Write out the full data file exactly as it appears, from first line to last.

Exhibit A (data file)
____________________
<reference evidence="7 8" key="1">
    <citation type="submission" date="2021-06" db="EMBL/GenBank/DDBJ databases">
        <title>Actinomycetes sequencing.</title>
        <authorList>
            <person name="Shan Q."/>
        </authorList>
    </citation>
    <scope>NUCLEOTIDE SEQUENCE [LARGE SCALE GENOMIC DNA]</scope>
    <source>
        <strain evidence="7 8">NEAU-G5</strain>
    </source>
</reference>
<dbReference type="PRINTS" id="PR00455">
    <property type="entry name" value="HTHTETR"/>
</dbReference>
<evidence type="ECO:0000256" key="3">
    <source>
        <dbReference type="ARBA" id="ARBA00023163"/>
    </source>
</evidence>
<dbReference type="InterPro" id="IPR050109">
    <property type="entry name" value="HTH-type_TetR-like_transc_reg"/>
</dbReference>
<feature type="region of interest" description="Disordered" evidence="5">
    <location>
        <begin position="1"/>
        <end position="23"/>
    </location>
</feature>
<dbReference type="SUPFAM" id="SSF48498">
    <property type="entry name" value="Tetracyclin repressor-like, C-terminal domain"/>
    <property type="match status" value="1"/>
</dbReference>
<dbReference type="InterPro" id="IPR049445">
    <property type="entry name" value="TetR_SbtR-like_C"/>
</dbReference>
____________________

<reference evidence="7 8" key="1">
    <citation type="submission" date="2021-06" db="EMBL/GenBank/DDBJ databases">
        <title>Actinomycetes sequencing.</title>
        <authorList>
            <person name="Shan Q."/>
        </authorList>
    </citation>
    <scope>NUCLEOTIDE SEQUENCE [LARGE SCALE GENOMIC DNA]</scope>
    <source>
        <strain evidence="7 8">NEAU-G5</strain>
    </source>
</reference>
<dbReference type="PRINTS" id="PR00455">
    <property type="entry name" value="HTHTETR"/>
</dbReference>
<evidence type="ECO:0000256" key="3">
    <source>
        <dbReference type="ARBA" id="ARBA00023163"/>
    </source>
</evidence>
<dbReference type="InterPro" id="IPR050109">
    <property type="entry name" value="HTH-type_TetR-like_transc_reg"/>
</dbReference>
<feature type="region of interest" description="Disordered" evidence="5">
    <location>
        <begin position="1"/>
        <end position="23"/>
    </location>
</feature>
<dbReference type="SUPFAM" id="SSF48498">
    <property type="entry name" value="Tetracyclin repressor-like, C-terminal domain"/>
    <property type="match status" value="1"/>
</dbReference>
<dbReference type="InterPro" id="IPR049445">
    <property type="entry name" value="TetR_SbtR-like_C"/>
</dbReference>